Yes, I would say earlier this year. So my co founder built has been building all of the versions of the app, in house and on his own, even though he’s not like a full on like software engineer. That’s been fun and part of the journey and part of the time. And so what we are working on earlier was being able to automatically capture notes via using natural language processing audio, like from your phone, and having that be an app that would send you an email, after the conversation of the tasks or action items that were mentioned. So leaving alleviating the pain point of having to be distracted from your conversations, usually your one on one like consultant conversations. And you don’t want to be distracted and like having to write down everything your clients saying that sort of thing. So we built all that out that was like an emerging market, so to speak, as far as like engineering documentation of like NLP and capturing it with audio and everything. And so he finally released an app that did that. Pretty, you know, low five, but, you know, not many bugs or anything. And he released that earlier this year, maybe around spring, had folks tested give us feedback. And we’ve been getting their feedback the whole time. But then still found some like sticking points on like privacy issues, like I’m working with clients, and well, I get the notes, but it’s not really helpful, like, how can I parse this out? So we started talking to more people landing more on the independent consultant side, but the real aha moment with interviewing them and doing this new survey was they want to take their notes, they already have a system to take their notes, they don’t necessarily want us to capture it via audio for them. Because you have systems in place. They have ways that they engage with their, their clients. That’s their own task management for some people. So it’s like, okay, we actually have to like ditch the whole app that we built with actual, like, genuine user input. It wasn’t a bad app, and we could probably still use parts of it moving forward. But for the initial rollout of what we want our product to be, it’s like, okay, we’re actually finding that most people are in Google Docs, taking their notes or even Hey, handwritten notes by hand there. And it’s way easier. We had already done the hard part. As far as like building an app from scratch, that it was pretty powerful and could be used in the future. But the aha moment was like, I’m gonna meet my customers where they are and where they were wasn’t anywhere crazy. It was like, we can actually tackle this.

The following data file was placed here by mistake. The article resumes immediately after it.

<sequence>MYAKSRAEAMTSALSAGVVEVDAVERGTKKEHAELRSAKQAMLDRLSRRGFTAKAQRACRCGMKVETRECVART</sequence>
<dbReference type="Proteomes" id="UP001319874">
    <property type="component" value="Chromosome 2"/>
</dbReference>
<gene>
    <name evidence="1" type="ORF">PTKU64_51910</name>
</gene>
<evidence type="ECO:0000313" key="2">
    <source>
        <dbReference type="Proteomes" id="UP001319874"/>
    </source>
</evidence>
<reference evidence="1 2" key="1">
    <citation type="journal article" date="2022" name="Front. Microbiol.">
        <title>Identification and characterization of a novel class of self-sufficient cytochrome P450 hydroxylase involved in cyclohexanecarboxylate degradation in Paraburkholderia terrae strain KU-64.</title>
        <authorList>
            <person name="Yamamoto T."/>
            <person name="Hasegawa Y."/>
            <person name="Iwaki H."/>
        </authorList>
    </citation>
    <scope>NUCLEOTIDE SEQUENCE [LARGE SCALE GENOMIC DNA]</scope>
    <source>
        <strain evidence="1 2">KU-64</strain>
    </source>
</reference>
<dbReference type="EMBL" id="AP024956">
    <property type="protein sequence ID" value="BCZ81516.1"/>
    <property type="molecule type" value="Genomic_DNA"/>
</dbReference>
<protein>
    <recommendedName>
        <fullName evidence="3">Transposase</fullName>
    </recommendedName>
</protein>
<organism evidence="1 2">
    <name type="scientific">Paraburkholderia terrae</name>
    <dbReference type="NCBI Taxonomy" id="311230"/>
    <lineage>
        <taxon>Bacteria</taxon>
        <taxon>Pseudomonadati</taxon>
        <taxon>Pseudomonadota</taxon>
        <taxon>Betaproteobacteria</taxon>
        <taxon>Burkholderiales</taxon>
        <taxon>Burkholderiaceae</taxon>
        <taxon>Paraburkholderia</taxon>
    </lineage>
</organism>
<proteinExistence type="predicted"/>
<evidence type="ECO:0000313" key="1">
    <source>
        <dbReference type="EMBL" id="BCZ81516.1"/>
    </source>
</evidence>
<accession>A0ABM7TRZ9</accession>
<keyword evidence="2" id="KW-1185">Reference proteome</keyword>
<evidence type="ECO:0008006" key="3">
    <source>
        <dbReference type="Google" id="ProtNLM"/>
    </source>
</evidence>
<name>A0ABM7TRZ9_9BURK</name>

Matt Hunckler 50:22
Yeah, that’s great. It’s hard. It’s hard to learn that lesson as a founder. And I feel like I’ve learned that one several times. Over the years, and I appreciate you giving us kind of a sort of backstage No pun intended. Look at building as a startup from the ground up and at same time giving us a backstage pass to backstage and your own journey to for those that want to check out Bossa and give feedback. Where can they go? Or how can they get a hold of you
Anastasia Tarpeh-Ellis 50:55
can get a hold of me on social media, at S O N. o n t e on Instagram and Twitter where you can find me at Anastasia Tarr PE Ellis on LinkedIn. But if you want to check out Bossa I’m redoing the website. The old website is up, but still somewhat applicable. It’s Bossa dot life. That’s B O S A dot L I F E.
Matt Hunckler 51:26
Awesome. Well, thank you so much, Anastasia for sharing your story and take a little bit of time today. I hope hopefully we can have you back on the show here sometime soon.
Anastasia Tarpeh-Ellis 51:34
Would love to be back. This was fun. I feel like we ran out of time.
Matt Hunckler 51:38
There’s always more time but I think there’s a good episode one of our journey with you. And I just want to say that’s it for today’s show. Thanks so much for listening. Huge thank you to Anastasia for coming on the show. Be sure to check her out and Bossa will link up everything in the show email@example.com Make sure you check out backstage capital at backstage capital.com. And again for links to social profiles to other people, companies and resources mentioned this episode, head on over to powderkeg.com and check out the show notes. And to be among the first to hear the stories about entrepreneurs, investors and other tech leaders in areas outside of Silicon Valley. Make sure you subscribe to us on iTunes at powderkeg.com/itunes. If you left a review I will be your biggest fan ever. Until then we’ll catch you next time on powder keg igniting startups.